It appears that Interscope has more U.K. acts on the roster than in the past, and you’re having success with Ellie Goulding, Disclosure, The 1975 and Rixton, among others. What are your primary talent sources ex-U.S., and is that an area you want to expand?
For us, it’s always about finding the best music, and there’s been a lot of great music coming out of the U.K.—always has been, but there are things that we have been really moved by. The acts that you just mentioned are a mixture. Disclosure and Ellie Goulding were signed in the U.K. and we picked them up for the U.S., and The 1975 and Rixton were signed by us. The 1975 was actually a split deal; we signed them for North America and Polydor, signed them for the rest of the world. Rixton was signed by Scooter Braun and Denny Blanco for our venture with them. So it comes from all different areas: Our A&R people and partners sign things, and then there are things we pick up from other labels around the world. It’s about figuring out what we’re passionate about and going after it.

Here’s a question I asked you six months ago that I’d like to revisit: What deals you’ve made so far this year are you most excited about?
Again, I don’t want to miss anything, but there are some things that I don’t know if we talked about last year. We ended up doing deals with Mike Will and J Cole, both on the Urban side, but those guys are very talented and they’ll have things that cross. And doing the deal with Denny Blanco was big for us. He’s obviously really talented and we have a really good relationship, and now it’s about building something great together. Those are the three main partnerships we’ve done over the eight months since we spoke last. And what’s great about them is that they’re all great producers and writers, which goes back to what Interscope was built on—the music and the artists—and they’re also entrepreneurs. So there’s a nice mix. So those are exciting. We’ve also signed some really good things. Joie Manda signed K Camp, who’s going to have a #1 record at Urban with his second hit. We’re just developing him and that feels really good. Joie also signed Pia Mia, a 17 year-old girl who crosses over into all different formats of radio. We haven’t even started that one yet, but I think she’s gonna be a massive star; it’s just about having the right record. And there are a bunch of brand-new things that we’re excited about.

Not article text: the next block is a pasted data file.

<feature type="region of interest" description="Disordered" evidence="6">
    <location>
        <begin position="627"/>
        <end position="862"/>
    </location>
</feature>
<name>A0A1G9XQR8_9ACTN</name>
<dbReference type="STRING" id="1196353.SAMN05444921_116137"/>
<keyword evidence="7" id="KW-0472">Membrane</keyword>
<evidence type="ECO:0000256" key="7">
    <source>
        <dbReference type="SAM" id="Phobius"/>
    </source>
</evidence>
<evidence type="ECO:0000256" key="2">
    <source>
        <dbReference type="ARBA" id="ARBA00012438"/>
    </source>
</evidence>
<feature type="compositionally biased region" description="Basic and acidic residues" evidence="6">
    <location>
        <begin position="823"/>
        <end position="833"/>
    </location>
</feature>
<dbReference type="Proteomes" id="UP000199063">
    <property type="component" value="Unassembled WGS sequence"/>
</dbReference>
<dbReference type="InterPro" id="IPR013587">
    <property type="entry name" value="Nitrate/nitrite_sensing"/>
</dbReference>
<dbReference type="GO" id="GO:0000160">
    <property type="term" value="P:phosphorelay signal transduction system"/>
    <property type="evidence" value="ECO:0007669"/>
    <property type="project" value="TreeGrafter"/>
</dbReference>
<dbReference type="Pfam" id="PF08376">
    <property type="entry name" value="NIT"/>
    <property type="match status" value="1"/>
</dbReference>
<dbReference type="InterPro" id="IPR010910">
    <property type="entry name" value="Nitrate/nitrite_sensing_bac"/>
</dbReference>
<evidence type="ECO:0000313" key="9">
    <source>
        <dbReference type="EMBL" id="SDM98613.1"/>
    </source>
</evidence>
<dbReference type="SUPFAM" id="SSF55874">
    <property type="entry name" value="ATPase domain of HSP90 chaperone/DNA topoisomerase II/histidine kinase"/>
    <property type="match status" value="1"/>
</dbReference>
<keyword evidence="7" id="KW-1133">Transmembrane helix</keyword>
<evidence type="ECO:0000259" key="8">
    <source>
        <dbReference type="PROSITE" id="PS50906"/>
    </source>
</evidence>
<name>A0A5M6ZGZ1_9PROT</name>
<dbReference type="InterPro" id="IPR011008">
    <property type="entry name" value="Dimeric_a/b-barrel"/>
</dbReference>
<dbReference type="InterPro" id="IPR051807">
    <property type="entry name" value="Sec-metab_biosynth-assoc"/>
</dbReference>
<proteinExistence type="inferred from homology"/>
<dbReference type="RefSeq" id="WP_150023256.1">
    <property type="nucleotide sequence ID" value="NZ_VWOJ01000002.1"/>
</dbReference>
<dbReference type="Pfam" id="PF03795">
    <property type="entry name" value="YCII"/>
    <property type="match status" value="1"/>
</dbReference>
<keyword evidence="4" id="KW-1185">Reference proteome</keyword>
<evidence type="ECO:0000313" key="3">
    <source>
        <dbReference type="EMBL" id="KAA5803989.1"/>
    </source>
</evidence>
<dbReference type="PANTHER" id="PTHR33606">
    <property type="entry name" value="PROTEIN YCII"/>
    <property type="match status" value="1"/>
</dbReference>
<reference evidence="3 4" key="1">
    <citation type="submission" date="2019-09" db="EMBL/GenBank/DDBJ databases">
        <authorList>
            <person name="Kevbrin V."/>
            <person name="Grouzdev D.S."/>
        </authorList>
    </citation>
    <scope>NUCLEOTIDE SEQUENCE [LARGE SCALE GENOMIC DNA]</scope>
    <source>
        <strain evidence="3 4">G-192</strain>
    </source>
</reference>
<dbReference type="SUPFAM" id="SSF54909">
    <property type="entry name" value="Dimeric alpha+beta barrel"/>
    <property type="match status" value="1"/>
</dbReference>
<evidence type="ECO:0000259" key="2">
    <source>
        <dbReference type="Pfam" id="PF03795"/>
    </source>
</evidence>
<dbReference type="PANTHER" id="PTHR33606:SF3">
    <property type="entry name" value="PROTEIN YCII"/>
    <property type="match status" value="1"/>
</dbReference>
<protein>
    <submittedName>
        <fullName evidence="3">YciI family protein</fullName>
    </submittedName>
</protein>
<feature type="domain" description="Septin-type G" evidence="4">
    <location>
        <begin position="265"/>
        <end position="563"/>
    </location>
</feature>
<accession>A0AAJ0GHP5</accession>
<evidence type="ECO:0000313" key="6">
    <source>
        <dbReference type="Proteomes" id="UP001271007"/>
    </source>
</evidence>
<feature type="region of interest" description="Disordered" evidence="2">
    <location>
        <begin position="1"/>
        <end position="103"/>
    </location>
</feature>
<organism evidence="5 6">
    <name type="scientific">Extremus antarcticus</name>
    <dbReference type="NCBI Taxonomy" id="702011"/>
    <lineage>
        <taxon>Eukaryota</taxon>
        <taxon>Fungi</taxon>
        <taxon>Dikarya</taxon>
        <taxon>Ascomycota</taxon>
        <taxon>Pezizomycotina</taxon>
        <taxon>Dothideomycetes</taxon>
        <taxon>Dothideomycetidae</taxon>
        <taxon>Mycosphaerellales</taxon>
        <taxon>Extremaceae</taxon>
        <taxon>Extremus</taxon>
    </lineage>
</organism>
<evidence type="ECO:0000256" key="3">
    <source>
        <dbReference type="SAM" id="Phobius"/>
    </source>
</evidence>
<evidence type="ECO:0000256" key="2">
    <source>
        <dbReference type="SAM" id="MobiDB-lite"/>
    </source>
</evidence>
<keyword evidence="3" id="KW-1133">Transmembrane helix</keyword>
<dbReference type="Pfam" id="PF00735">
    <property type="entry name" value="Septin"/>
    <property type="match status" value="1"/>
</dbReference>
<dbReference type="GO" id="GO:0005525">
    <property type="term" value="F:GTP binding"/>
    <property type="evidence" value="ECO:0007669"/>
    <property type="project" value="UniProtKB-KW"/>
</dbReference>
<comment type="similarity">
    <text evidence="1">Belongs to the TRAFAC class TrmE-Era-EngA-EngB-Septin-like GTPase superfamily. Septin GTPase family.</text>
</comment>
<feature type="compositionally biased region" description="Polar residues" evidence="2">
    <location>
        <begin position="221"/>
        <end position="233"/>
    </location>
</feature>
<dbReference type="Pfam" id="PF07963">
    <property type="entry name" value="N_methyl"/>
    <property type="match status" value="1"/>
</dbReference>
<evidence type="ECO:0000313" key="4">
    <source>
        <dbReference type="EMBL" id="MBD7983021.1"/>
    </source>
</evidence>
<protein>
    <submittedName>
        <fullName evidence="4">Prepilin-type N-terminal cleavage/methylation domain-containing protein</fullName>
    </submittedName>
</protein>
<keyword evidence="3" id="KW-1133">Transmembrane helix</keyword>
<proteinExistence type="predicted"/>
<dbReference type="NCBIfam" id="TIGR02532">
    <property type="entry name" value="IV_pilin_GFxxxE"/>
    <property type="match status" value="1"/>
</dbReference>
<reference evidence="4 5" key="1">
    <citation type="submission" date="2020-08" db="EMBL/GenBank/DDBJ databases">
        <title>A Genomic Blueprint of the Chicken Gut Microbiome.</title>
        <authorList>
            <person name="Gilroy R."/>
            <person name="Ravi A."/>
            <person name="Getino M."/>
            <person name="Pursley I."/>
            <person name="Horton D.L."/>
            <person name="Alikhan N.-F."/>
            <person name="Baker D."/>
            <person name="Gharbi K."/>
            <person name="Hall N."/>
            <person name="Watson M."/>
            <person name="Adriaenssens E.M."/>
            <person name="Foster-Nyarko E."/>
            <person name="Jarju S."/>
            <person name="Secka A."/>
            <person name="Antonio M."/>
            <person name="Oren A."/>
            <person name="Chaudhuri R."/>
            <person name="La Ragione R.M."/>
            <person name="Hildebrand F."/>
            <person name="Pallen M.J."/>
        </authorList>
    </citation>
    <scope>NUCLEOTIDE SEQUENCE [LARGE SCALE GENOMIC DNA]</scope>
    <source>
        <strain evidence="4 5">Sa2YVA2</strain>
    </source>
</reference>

What albums coming up in the second half of 2014 are you most excited about?
We have Maroon 5, which I think is going to be massive, and U2. Lana Del Rey and Robin Thicke are coming out this month, and we’ll have Kendrick Lamar and Gwen Stefani at the end of the year. So those are the big things.

What are your goals for the rest of the year?
We have so many big superstars, but it’s all about breaking new artists and developing our next round of superstars. It’s also about shaping this company for the future. How do you create a record label that’s going to be successful and ahead of the curve? That’s what I’m striving to do every day.